Performance of Broiler Chicks Fed Normal and Low Viscosity Rye or Barley with or without Enzyme Supplementation

  • He, T. (Department of Animal and Poultry Science, 51 Campus Drive, University of Saskatchewan) ;
  • Thacker, P.A. (Department of Animal and Poultry Science, 51 Campus Drive, University of Saskatchewan) ;
  • McLeod, J.G. (Agriculture and Agri-Food Canada, Swift Current) ;
  • Campbell, G.L. (Department of Animal and Poultry Science, 51 Campus Drive, University of Saskatchewan)
  • Received : 2002.03.05
  • Accepted : 2002.07.22
  • Published : 2003.02.01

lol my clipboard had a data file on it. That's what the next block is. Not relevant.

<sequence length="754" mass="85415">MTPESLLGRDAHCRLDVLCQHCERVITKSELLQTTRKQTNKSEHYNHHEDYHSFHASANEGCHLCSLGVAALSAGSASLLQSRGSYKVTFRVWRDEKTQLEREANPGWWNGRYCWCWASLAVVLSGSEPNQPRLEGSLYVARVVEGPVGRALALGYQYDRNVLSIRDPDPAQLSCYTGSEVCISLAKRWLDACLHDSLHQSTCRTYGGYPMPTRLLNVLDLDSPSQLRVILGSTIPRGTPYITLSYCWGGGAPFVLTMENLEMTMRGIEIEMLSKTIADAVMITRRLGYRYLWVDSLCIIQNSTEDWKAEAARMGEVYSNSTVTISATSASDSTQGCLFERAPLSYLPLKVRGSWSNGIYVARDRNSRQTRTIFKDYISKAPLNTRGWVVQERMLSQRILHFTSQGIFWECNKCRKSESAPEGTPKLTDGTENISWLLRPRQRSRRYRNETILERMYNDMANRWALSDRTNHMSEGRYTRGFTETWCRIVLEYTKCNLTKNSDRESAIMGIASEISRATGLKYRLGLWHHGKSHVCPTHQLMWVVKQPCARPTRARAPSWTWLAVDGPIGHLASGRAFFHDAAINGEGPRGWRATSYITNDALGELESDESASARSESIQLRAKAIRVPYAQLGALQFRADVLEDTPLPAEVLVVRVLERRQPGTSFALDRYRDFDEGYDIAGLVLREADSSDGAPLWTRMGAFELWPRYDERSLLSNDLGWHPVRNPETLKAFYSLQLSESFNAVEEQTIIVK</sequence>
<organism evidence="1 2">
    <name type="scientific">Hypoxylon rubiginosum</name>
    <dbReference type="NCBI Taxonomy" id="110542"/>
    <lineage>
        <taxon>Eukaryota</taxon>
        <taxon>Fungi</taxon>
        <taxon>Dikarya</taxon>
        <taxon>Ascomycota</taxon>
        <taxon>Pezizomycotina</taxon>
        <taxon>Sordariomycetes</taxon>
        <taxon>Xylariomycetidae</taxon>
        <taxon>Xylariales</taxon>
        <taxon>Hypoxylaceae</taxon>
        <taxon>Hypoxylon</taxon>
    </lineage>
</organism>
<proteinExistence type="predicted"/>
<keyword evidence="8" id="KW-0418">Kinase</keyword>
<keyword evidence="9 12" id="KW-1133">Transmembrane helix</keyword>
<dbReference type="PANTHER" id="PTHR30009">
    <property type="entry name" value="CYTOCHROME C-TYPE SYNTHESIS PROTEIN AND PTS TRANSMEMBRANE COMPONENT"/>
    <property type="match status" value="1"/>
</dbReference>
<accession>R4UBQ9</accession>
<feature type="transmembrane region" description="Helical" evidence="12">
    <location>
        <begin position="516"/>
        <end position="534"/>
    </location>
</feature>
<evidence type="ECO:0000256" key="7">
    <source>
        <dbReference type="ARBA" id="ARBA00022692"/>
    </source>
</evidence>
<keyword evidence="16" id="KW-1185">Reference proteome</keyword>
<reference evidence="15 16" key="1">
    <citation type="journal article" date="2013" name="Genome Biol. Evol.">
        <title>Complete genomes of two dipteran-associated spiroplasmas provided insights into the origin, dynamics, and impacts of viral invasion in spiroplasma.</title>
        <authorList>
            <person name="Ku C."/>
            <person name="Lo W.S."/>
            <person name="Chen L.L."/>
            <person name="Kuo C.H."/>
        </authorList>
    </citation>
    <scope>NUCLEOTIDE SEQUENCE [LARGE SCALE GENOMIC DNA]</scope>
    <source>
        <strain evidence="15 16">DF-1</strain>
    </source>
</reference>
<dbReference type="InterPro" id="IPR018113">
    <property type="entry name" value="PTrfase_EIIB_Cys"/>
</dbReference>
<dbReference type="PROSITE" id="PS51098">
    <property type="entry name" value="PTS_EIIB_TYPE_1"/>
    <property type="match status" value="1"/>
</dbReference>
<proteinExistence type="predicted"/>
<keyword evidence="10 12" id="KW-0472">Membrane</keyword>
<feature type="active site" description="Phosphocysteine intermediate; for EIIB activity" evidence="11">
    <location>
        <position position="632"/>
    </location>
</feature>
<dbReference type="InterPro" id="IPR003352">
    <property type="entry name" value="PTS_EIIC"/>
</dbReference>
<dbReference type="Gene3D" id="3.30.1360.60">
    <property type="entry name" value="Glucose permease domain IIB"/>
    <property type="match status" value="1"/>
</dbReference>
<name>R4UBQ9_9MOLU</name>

This experiment was conducted to measure nutrient digestibility and performance in broiler chicks fed diets based on normal and low viscosity rye or barley fed with and without enzyme (pentosanase and $\beta$-glucanase) during a 17 day growth trial. A total of 150 one-day old, male broiler chicks (5 birds per pen and 5 pens per treatment) were randomly assigned to one of six dietary treatments in a $3{\times}3$ factorial design experiment (3 cereals${\times}$2 enzyme levels). Digestibility coefficients were determined using chromic oxide. Digestibility coefficients for dry matter and crude protein were significantly (p=0.0001) higher for the barley-based diets than for any of the rye-based diets. Digestibility coefficients for gross energy did not differ (p>0.05) due to cereal grain. There were no differences in the digestibility coefficients for dry matter and gross energy between chicks fed normal and low viscosity rye. However, the digestibility coefficient for crude protein was higher (p=0.01) for the low viscosity rye compared with the normal viscosity rye. Addition of enzyme to the diet significantly (p=0.0001) increased digestibility coefficients for dry matter, crude protein and energy. There were no significant differences in weight gain, feed intake or feed conversion between birds fed barley or rye or between birds fed normal or low viscosity rye. Enzyme supplementation significantly improved (p=0.0001) weight gain, intake and feed conversion. The overall results of this experiment indicate that unsupplemented barley and rye do not support adequate growth rates in poultry. Enzyme supplementation dramatically improved broiler performance. In addition, genetic selection to reduce the viscosity of rye had only a modest effect on the nutritive value of rye for broilers.


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